The View From Fogo Island

Private Maxwell Scott, World War I

Benson Hewitt editor@pilotnl.ca
Published on February 18, 2011

In 1881 the Twillingate Sun wrote that Robert Scott was one of the principal mercantile gentlemen in Fogo.

In 1881 the Twillingate Sun wrote that Robert Scott was one of the principal mercantile gentlemen in Fogo.

His family home was what is now the home of Nash and Donna Miller, and his premises – shop, stores, waterfront, were in the same vicinity. He died in 1913, and his obit in a St. John’s paper said that he was ‘over 80’. Thus, he was born c. 1883, and to the best of my knowledge in Scotland. In 1866 he married Mary Lucas. She may have died early in the marriage because when he died his wife’s name was Elizabeth, and it seems that she was the mother of their four children. One of these was Maxwell who was born in Fogo in 1892. This piece is about him.

During the latter part of 1916 with the World War now raging, he, at the age of 24 and most likely working in his father’s store as a clerk, decided that he wanted to do his part and decided to enlist. On January 2, 1917, having ascertained by his signature that he was willing to be enlisted for General Service for the duration of the war, was given the number 3379.

His medical history indicated only that he had been vaccinated three years previously, and that he had no scars. He gave as his next of kin his mother, Elizabeth Scott.

His statement of services showed that on the 31st of January, 1917 he embarked on the SS Florizel to Windsor, N.S.. From there on the 11th of June he embarked for Southampton, England, and disembarked at Rouen, France, 12/6/17. He then joined the Newfoundland Battalion 2/7/17, which would have been a little over two weeks later.

On his Company Conduct Sheet it showed several minor misdemeanors;  on 11/5/17 that he was unshaven on parade and given two days C.B. and on the 21/5/17 he was also given two days C.B for failing to salute an officer. (Both of these incidents took place before sailing overseas.)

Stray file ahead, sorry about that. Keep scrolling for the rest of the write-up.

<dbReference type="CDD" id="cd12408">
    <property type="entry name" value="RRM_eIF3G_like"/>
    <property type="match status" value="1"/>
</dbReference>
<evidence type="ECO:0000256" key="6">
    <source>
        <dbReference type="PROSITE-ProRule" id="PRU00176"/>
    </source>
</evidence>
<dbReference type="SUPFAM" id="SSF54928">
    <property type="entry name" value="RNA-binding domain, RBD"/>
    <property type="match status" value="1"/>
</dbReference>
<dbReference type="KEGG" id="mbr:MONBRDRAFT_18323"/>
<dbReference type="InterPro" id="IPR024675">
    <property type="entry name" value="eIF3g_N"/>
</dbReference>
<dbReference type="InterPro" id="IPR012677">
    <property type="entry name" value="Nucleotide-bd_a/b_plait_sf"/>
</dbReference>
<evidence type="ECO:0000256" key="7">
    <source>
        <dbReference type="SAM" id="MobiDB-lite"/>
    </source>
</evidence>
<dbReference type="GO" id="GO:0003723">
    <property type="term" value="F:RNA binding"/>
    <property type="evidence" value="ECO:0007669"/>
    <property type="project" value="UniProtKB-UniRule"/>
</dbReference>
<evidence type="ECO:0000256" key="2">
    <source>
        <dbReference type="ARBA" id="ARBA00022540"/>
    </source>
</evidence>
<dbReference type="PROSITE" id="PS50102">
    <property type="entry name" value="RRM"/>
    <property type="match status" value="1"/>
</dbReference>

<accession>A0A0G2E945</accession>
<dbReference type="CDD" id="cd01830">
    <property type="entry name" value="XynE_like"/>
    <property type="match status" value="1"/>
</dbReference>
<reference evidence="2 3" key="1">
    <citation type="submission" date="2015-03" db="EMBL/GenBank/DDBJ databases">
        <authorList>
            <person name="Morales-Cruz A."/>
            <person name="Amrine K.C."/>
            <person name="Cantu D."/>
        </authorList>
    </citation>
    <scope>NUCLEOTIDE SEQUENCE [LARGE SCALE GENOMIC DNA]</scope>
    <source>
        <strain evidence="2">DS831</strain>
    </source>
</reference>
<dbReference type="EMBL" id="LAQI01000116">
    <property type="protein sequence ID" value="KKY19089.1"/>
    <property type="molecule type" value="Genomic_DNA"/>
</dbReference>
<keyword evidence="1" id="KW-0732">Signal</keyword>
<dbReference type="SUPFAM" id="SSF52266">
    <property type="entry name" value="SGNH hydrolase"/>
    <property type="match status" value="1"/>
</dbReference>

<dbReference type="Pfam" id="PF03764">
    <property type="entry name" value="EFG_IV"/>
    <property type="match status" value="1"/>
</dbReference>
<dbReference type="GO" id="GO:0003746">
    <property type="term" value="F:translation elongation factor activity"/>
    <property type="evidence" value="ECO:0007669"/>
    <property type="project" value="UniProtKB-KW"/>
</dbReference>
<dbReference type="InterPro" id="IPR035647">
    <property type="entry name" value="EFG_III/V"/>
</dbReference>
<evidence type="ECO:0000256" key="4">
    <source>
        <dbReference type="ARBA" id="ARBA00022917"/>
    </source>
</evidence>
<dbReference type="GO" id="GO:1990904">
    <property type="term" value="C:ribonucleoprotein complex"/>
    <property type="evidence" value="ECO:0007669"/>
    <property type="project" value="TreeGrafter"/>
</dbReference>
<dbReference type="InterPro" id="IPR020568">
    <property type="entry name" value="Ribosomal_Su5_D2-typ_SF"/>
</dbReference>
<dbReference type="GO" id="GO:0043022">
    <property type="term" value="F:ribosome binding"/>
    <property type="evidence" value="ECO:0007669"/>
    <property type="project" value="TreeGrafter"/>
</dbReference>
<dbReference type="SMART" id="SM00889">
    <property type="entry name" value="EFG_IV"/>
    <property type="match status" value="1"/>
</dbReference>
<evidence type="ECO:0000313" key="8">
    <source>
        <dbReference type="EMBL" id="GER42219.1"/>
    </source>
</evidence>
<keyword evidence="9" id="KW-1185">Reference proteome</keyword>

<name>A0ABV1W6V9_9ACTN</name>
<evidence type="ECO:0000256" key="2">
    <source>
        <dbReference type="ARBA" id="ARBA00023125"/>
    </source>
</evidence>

Then this cryptic entry: Found dead 31/7/17.  Because of the particular circumstances, a Court of Enquiry was called for 2/8/17 to take evidence and this court consisted of Lt. Col. A.L. Hadow, as president and Major Forbes Robertson and Captain Paterson, as members.

The first witness was Pte. C. Stevens who stated on the day in question he happened to go behind decoy lines and saw a man lying down. He said that at first he thought that the man was asleep but on going up to him, saw that he was dead. He said that the man was lying on his face and his rifle was there. He reported that he did not touch him, but went straight off to report to the officers who were sitting around a table in the officers’ lines.

The next witness was Father Nangle, RC Chaplain, who stated that upon hearing of the matter he went at once to the place and reported that he saw Pte. Scott lying on his face in the bushes with his rifle by his right side. He said that he then picked up the rifle and opened the breech, and found an empty case in the breech, that the magazine was not charged and the ‘cut off’ was closed, and that his bayonet was lying on the other side of him.